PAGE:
CHRIS VERSACE: Well, I think the important thing that we pointed out last week regarding Coty is that the problems that Estée Lauder in particular was facing-- skincare as well as travel-related demand principally stemming out of China, weakness in that market continuing-- those are not issues for Coty. What was important for Estée Lauder-- and we heard this also from LVMH. We heard it earlier in the quarter from Interparfums as well-- is that fragrance and perfume continues to be strong.

And remember, that's 60 plus or minus Coty's overall revenue stream. So that speaks very, very well for their earnings heading into the holiday season. They're not strapped with leather goods, jewelry, and all these other things that these luxury conglomerates have. So it really sets Coty's business apart.

I think we're going to see a good print. I think we're going to learn more about their latest products going into the holiday season. We're also going to see some margin improvement at the consumer beauty business. And my sense is that we could see some upside guidance going into 2024 for the company.

J.D. DURKIN: All right. Finally here, Chris, it does seem to be a little bit of a slower week in terms of major data-point drops-- the little things that we circle on our calendar that we talk an awful lot about. So where will you be putting your attention in the next few days instead?

CHRIS VERSACE: So as we talked, we do have a barrage of Fed heads, as we like to call them. But outside of that, at 3:00 PM today, we're going to get the SLOOS report. And that's going to be important. It's going to update us on bank credit conditions, what we're seeing in terms of loan activity. We'll be paying close attention to that for not only the speed of the economy, but also for some insights for our Bank of America shares as well as Trinity Capital.

We'll also get the latest consumer credit report. And we've seen spending hold up better than expected, but we've seen the savings rate continue to move lower. This report will likely confirm consumers continue to take on more and more credit. We know that credit card rates are high. Auto loan rates are very high. This is going to fuel our concern about disposable income and potential spending for the holiday season.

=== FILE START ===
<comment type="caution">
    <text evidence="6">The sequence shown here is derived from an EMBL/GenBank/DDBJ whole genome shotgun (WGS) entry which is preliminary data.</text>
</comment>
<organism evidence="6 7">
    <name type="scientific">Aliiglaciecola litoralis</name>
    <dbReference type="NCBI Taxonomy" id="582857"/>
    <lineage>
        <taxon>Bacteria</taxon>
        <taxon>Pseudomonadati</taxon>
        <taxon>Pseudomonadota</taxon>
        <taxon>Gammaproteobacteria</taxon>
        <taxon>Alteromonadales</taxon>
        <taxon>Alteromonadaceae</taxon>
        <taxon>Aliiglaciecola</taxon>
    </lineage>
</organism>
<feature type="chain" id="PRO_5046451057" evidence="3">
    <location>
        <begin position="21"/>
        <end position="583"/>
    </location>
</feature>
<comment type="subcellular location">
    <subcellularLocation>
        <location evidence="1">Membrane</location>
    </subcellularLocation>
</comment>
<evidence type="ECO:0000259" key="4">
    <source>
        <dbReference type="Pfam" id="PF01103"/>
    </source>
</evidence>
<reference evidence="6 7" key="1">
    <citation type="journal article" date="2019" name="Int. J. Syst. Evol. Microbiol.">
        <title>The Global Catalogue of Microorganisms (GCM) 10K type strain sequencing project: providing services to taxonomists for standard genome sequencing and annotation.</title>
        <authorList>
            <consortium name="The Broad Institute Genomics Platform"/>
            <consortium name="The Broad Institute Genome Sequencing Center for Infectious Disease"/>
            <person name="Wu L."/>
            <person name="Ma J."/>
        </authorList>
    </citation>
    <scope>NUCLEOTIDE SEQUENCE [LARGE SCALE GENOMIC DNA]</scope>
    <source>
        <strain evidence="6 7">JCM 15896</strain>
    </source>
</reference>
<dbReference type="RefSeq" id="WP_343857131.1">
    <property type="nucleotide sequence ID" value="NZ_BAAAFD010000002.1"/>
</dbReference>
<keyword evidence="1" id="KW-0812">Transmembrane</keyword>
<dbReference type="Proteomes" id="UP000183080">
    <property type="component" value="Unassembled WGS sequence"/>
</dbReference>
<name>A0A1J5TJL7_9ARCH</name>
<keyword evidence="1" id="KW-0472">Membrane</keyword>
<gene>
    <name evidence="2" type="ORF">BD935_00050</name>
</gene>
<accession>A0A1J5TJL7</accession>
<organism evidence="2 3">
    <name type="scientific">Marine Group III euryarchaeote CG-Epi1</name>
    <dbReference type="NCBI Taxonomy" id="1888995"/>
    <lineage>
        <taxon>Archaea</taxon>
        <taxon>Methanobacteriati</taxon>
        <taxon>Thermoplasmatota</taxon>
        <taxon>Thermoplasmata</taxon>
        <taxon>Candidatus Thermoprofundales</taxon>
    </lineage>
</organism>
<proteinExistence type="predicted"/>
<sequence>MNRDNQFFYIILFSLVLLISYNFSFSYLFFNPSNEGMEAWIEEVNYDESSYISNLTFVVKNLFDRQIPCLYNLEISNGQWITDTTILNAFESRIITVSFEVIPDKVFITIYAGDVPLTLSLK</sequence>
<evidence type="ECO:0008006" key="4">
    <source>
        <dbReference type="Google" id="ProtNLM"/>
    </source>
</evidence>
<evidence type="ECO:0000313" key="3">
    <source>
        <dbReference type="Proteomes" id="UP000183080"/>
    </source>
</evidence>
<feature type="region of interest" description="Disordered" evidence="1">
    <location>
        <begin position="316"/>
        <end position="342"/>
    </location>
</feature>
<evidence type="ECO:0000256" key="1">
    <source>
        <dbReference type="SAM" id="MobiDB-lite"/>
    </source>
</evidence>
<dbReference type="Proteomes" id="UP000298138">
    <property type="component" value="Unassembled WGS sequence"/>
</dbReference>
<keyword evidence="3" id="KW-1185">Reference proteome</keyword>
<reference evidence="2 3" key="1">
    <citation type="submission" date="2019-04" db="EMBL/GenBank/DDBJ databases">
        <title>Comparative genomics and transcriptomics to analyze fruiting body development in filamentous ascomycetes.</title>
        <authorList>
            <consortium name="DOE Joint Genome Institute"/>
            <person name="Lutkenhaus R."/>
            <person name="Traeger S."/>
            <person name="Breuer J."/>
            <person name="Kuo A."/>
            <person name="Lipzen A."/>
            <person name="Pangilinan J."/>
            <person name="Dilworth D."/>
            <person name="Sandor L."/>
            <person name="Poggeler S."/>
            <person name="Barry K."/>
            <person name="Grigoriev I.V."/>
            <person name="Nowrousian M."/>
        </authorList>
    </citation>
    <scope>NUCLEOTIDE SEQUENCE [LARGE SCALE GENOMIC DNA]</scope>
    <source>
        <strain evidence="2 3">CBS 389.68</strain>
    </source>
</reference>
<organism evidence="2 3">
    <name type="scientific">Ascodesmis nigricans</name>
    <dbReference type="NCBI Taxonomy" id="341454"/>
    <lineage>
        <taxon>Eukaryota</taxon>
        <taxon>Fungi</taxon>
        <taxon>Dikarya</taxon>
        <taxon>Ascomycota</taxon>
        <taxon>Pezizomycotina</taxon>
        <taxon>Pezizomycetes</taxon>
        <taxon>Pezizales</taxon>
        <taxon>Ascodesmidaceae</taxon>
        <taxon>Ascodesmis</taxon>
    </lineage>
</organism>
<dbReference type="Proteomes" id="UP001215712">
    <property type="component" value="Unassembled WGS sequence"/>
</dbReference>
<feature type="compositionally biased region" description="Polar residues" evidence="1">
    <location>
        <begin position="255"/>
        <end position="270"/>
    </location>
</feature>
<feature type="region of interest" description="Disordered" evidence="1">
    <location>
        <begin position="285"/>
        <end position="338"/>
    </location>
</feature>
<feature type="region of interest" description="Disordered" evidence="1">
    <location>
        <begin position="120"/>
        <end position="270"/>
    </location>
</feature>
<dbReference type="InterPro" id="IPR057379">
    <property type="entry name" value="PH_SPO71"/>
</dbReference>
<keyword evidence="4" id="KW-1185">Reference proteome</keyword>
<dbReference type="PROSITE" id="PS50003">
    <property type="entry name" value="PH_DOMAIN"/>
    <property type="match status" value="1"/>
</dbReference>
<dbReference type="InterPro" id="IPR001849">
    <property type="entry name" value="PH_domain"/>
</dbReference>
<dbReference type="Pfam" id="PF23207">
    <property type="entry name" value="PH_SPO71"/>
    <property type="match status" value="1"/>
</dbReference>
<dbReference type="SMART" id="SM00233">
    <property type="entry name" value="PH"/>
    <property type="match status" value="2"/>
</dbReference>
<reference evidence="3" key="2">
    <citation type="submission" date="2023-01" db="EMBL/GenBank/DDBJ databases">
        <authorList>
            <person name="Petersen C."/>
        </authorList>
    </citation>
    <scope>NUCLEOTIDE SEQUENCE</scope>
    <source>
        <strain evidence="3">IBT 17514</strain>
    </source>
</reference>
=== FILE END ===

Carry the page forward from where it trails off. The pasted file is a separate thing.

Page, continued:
I think, if we see what we expect, It's going to reinforce our position most likely on Costco, Amazon, and yes, McDonald's.

J.D. DURKIN: Yeah, well, the holiday shopping season is certainly here. And if there was any question to it, we've all seen the many commercials that have already started airing on our TVs. Whether or not we want them to a different story. We'll have to leave it there for today. Chris Versace, thank you as always. Yep, real quick to wrap. What have you got?

CHRIS VERSACE: I was just going to say, J.D. , that the other sign that confirms we're in the holiday shopping season-- holiday cups at Starbucks.

J.D. DURKIN: The red holiday cups at Starbucks are here, folks. Ring the bells. Chris Versace, thank you as always.

CHRIS VERSACE: Thank you, J.D. .

J.D. DURKIN: All right, folks, and as a final programming note, while you drink your Starbucks holiday cups, of course, our next will be live this Wednesday, November 8 at 12:00 Eastern. Have a great trading day. And we will see you again soon.